Of these assertions, one must note that (1) education levels of Christians were not claimed to be significantly less than those of their Roman or Greek pagan counterparts; (2) unlike the pagan tradition, the Christian and Jewish traditions were book-based; (3) the prescience of the Judeo-Christian tradition in backing their belief systems in written Scriptures should be highlighted. Despite the fact that only ten to fifteen percent of early Christians could read, they understood the importance of retaining written evidence; and (4) until 313, when Constantine legalized Christianity, early Christians had no legal protections and were sporadically persecuted and sometimes martyred. Peter, Paul, James, Stephen, Ignatius of Antioch, and Polycarp are examples of the martyrdom of early church leaders. There was no material incentive to fabricate stories to appeal to the masses when the motivations to be a Christian were intrinsic only.
- We do not have the original versions of the New Testament books; we only have successions of copies over hundreds of years and each succession of a copy is likely to pass on any scribal errors (or intentional modifications) from the one before it.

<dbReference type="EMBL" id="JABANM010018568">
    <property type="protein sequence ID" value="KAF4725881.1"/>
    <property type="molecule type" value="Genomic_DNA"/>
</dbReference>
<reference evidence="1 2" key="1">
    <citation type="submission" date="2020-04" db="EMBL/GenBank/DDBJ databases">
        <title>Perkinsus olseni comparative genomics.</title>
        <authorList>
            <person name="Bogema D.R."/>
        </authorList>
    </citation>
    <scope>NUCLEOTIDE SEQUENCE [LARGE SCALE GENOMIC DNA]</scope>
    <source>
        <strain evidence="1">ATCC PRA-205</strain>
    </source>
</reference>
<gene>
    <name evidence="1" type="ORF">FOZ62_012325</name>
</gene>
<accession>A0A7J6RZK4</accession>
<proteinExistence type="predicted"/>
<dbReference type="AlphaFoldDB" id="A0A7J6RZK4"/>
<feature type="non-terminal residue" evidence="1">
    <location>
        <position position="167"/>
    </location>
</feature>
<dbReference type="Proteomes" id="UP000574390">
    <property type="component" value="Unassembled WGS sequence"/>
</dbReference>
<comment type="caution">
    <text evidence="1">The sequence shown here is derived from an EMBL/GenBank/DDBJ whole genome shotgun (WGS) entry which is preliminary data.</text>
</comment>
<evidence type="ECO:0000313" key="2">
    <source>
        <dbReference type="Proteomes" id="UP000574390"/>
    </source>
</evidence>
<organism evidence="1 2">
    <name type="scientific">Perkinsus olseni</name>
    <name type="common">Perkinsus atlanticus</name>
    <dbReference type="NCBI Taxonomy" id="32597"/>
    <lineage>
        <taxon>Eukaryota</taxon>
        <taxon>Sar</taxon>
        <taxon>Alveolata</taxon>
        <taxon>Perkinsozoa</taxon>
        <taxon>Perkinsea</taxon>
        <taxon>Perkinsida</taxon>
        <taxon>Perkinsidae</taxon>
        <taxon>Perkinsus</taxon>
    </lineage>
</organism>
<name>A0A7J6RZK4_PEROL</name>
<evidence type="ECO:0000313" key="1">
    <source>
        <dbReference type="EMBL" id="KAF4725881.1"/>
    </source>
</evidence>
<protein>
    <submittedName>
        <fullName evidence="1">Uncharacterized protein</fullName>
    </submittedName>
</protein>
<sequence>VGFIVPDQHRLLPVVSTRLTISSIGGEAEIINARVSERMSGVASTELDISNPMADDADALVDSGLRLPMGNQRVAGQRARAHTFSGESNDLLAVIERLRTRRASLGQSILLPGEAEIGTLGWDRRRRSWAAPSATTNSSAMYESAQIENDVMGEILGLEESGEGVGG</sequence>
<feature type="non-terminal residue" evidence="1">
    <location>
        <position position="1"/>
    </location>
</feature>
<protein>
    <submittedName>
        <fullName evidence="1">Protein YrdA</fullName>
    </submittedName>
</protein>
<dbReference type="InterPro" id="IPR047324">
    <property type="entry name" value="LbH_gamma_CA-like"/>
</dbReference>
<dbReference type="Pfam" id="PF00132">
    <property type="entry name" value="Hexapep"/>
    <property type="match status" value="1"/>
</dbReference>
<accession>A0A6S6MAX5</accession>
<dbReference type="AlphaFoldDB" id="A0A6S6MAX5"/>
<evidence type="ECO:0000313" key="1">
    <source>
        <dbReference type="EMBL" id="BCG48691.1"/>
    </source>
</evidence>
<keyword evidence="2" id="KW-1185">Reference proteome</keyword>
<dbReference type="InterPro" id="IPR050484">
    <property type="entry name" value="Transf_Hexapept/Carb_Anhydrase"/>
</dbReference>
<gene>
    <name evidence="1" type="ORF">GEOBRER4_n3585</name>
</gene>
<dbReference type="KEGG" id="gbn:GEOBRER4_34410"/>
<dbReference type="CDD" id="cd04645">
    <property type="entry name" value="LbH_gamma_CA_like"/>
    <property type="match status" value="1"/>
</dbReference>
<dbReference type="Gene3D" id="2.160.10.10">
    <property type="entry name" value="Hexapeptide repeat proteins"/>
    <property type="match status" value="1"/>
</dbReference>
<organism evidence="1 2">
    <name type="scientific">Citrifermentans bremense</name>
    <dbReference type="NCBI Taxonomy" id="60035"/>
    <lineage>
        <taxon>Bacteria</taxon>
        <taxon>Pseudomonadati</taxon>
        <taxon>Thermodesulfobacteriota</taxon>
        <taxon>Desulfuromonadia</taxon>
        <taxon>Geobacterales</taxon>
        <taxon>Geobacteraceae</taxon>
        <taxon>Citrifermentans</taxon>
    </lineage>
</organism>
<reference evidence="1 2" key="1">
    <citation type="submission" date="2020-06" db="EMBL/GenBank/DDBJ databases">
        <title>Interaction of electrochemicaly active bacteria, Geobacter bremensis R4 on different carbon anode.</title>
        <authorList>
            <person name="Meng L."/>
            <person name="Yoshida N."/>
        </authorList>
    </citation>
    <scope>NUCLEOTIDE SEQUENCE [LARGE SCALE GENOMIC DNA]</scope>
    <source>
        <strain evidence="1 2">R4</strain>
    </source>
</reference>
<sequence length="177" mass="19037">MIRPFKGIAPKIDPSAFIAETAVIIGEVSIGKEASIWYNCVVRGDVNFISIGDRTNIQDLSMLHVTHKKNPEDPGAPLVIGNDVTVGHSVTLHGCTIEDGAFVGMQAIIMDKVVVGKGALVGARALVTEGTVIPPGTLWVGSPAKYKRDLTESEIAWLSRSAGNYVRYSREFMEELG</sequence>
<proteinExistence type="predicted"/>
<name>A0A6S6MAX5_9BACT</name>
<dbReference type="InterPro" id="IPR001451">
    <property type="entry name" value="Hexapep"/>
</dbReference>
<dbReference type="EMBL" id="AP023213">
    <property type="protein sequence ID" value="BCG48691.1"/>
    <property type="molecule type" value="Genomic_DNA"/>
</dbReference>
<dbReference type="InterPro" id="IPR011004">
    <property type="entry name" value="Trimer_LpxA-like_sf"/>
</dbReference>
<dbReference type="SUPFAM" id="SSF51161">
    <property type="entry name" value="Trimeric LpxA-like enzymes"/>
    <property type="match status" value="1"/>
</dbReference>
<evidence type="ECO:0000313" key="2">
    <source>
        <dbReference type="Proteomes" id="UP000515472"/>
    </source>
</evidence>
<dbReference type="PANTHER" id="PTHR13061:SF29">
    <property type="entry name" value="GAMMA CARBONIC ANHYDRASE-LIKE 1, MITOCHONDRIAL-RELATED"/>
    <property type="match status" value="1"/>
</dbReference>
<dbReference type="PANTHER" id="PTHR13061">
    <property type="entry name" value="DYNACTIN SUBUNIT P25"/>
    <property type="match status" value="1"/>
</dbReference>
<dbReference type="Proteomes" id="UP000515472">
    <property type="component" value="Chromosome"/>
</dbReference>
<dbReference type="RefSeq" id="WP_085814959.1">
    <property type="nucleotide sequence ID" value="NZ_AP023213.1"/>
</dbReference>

When responding to this issue and concurrently endorsing the viewpoint that the Bible is inerrant, Christians often make the assumption that the original manuscripts of the New Testament were God’s Word and thus free from any errors. Successions of copied manuscripts may have been subjected to scribal errors, but that does not discount the validity of God’s Word altogether. Note that the only way to create new texts of the Bible until 1438 when the printing press was invented was to copy the old by hand, letter by letter. When biblical scholars piece together all available Greek manuscripts from ancient times, we are able to make a confident assessment of what the original versions stated. And as Bart Ehrman pointed out at the outset, this assessment includes confidence in what is said concerning the core tenets of Christianity.
According to William Lane Craig, the New Testament contains about 138,000 words. Of those words, only 1% are contested by biblical scholars and editors who have pieced the multitude of evidence we have together to create their biblical translations. Please click here for Craig’s video response: https://www.youtube.com/watch?v=zANl-OcPnfI
Ehrman claims we have around 400,000 textual variants in our copies of biblical manuscripts, but despite what seems like a large number, they (1) do not substantively modify the meaning of the text (which I will detail below), and (2) are not significant relative to the extraordinary number of historical manuscripts we have retained from ancient times. Note two examples of textual variants are a misspelled word, which likely would not be passed on to the next version, or a flipped title, such as saying “Christ Jesus” instead of “Jesus Christ.”